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  • 6 months later...

Why the Greenwich prime meridian shifted a few hundred feet

Date: August 11, 2015

Source:University of Virginia

Summary:The prime meridian has shifted a few hundred feet. An astronomer helped figure out why.


Because the Earth is not perfectly round, and because different locations on Earth have different terrain features affecting gravitational pull, traditional ways to measure longitude have built-in variations, or errors, based on the specific location where measurements are taken. The observations were based on a vertical determined from a basin of mercury and were dependent on local conditions. However, Seidelmann said, GPS measures vertical from space in a straight line directly through the center of the Earth, effectively removing the gravitational effects of mountains and other terrain.


Traditional ways to measure longitude have built-in variations. Within the precision of the instruments used to establish the original location, it was deemed accurate to within the distance specified. The increased precision from the GPS provides for a correction that probably won't be noticeable on most wall maps of the world due to the line thickness used to illustrate them.


Another testimony to the ability of man's mind to discover, correct and/or improve his knowledge in the realm of spatial relationships.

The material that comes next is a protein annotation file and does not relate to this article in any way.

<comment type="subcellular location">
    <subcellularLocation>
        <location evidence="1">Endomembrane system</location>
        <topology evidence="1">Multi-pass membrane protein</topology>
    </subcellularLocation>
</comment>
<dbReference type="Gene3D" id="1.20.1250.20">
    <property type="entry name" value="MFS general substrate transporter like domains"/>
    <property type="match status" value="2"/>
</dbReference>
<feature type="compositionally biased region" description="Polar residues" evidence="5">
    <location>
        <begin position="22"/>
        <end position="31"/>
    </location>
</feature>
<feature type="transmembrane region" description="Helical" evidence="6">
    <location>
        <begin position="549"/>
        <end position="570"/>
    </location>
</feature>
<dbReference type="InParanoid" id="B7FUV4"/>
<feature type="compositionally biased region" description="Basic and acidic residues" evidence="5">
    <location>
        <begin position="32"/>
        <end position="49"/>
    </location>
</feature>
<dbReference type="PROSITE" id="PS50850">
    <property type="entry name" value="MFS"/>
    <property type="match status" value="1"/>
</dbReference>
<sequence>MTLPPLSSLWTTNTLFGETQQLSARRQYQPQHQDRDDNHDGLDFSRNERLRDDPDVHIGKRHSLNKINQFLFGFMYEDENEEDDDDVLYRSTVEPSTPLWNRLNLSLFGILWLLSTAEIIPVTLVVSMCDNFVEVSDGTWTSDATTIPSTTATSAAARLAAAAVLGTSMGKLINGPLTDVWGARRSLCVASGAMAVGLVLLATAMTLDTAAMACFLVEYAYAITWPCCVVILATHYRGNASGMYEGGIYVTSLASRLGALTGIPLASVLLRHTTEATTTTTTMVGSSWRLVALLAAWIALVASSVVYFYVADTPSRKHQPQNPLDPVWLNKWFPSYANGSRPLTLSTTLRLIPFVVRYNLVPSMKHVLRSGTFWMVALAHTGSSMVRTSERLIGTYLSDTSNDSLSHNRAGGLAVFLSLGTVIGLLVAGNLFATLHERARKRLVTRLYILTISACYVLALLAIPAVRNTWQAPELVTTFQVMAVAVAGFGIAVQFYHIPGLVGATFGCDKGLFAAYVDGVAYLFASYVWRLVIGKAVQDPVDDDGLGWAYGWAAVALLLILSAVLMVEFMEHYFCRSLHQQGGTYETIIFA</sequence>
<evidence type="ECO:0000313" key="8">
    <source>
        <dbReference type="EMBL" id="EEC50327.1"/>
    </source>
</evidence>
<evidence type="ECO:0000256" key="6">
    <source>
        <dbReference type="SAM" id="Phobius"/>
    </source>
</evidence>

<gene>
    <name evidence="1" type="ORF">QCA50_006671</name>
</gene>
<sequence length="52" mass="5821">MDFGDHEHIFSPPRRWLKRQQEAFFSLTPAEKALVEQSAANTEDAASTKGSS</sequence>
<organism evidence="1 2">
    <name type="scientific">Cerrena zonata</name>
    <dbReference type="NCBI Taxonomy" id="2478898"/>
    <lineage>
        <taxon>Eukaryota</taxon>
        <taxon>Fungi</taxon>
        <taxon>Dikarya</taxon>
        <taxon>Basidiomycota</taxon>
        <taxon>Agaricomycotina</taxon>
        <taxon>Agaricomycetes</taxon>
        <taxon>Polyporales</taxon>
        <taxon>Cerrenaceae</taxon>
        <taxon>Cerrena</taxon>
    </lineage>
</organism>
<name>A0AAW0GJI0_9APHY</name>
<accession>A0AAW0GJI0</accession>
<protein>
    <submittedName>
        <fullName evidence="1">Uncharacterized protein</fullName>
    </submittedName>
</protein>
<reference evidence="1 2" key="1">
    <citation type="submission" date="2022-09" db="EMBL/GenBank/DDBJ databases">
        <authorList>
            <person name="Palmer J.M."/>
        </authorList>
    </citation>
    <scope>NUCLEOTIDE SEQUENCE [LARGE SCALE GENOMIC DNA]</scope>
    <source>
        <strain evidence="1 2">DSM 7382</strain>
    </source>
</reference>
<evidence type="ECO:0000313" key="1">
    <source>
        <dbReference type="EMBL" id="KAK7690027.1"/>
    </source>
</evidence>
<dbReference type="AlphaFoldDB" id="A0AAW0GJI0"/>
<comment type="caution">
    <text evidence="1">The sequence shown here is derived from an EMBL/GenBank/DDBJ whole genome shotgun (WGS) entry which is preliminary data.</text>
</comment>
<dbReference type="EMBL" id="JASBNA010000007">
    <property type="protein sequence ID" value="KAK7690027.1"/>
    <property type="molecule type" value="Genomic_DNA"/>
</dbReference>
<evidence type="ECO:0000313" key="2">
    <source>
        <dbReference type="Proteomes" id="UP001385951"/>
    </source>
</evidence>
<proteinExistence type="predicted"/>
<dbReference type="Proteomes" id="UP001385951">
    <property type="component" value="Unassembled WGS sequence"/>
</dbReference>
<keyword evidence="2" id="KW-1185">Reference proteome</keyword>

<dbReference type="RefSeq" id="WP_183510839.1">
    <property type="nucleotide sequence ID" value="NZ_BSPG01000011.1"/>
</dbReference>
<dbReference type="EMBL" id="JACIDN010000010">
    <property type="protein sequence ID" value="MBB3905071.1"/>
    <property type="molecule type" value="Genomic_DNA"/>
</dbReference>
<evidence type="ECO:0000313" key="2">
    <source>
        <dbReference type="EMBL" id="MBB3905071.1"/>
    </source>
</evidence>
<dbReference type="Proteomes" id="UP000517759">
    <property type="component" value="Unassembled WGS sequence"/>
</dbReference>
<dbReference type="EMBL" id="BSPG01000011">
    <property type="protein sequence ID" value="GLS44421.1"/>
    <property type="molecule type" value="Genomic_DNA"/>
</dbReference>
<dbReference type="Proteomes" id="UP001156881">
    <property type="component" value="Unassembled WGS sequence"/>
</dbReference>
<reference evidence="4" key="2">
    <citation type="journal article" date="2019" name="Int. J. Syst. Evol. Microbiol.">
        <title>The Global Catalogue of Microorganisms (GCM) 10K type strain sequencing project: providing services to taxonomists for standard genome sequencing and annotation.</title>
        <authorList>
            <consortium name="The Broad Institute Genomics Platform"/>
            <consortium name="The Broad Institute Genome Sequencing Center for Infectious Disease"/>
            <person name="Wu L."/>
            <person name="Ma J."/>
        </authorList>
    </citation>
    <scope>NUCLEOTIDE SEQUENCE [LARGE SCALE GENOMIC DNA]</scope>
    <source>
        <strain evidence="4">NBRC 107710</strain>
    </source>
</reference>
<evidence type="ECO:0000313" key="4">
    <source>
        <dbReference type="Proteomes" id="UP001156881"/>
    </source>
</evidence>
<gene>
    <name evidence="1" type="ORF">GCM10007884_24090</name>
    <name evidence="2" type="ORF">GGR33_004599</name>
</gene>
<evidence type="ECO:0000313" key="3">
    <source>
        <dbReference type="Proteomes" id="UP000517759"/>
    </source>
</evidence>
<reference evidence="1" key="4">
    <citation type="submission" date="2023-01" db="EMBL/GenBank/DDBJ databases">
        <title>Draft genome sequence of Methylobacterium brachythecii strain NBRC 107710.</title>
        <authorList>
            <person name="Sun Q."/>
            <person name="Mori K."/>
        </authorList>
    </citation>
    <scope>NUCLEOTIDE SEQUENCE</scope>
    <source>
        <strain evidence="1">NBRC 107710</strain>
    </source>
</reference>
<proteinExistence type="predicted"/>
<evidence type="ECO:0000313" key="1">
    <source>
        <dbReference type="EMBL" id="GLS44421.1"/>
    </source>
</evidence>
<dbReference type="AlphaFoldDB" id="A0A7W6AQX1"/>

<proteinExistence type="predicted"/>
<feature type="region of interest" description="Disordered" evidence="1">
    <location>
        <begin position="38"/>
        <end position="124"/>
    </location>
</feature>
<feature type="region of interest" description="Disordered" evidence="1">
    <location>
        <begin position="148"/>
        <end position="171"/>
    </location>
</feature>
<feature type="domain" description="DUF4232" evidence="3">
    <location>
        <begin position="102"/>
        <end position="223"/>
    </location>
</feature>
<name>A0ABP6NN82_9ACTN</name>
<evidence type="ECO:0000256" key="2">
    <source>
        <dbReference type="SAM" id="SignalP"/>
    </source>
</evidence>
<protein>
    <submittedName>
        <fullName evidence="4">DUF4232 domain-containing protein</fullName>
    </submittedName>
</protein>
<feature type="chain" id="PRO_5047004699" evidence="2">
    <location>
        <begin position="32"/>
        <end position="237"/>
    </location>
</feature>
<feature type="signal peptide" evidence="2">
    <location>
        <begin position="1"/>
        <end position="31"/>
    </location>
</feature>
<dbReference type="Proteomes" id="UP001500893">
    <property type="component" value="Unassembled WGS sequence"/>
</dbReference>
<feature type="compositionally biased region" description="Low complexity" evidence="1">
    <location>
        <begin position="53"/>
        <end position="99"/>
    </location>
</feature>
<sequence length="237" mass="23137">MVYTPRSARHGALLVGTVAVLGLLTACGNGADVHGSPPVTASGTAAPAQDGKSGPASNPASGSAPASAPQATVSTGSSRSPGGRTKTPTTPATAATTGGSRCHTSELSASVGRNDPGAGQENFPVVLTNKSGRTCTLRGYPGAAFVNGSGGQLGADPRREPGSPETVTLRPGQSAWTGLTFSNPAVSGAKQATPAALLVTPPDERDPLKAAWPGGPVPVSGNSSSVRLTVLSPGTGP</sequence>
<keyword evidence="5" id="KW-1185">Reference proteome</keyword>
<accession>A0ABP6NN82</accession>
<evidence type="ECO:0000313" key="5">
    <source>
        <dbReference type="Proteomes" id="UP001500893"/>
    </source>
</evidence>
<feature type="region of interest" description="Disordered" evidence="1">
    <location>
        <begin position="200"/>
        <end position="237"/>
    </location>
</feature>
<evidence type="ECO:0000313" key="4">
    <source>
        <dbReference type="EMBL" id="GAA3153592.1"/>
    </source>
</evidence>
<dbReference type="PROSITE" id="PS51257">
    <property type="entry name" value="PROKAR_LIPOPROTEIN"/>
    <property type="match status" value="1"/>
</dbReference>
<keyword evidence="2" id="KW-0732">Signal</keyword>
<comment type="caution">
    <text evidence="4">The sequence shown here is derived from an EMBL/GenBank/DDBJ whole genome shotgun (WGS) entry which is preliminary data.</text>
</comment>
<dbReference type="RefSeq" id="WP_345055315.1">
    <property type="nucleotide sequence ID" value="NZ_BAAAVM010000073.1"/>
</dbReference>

Since the topic effectively deals with a matter of precision, earlier in the article the distance this meridian moved is referred to as either 102 meters or 334 feet. While 334 feet rounds to 102 meters, 102 meters can be rounded from 334.646 feet to 335. Of course, if the method is to simply truncate at the decimal point (pun intended).

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  • 5 years later...

Rule #1 has been around for a while. Rule #2 is being introduced as of ASME Y14.5-2018.

Perfect form at Maximum Material Condition fell under Rule #1. Exceptions to Rule #1 could be stipulated in a note (with a few exceptions as stated in the standard.)

Rule #2 gets implemented 36 years after ANSI Y14.5m-1982 had been introduced. Establishing RFS (regardless of feature size) and RMB (regardless of feature boundary) as default states explicitly a principle that had been implicit at the inception.

I graduated from high school in 1979.  I entered into the field of drafting shortly thereafter. ANSI Y14.5m-1982 was superseded by ASME Y14.5m-1994, which was superseded by ASME Y14.5m-2004, which was superseded by ASME Y14.5-2009.

I recently attended a course outlining the significant differences between ASME Y14.5-2018 and ASME Y14.5-2009.  The instructor was the same individual that had provided the significant differences between ANSI Y14.5m-1982 and ASME Y14.5-1994 roughly 25 years ago (as well as the two transitions in between.)

I look forward to seeing ASME Y14.5-2018 implemented in lieu of it's predecessor, and ASME continuing to be the front-runner to its European counterpart held under the acronym of ISO.

For ANSI/ASME and ISO, as a dimensioning philosophies, the geometry continues to serve as the basis of identity, while the standards continue to evolve toward more precise identifications.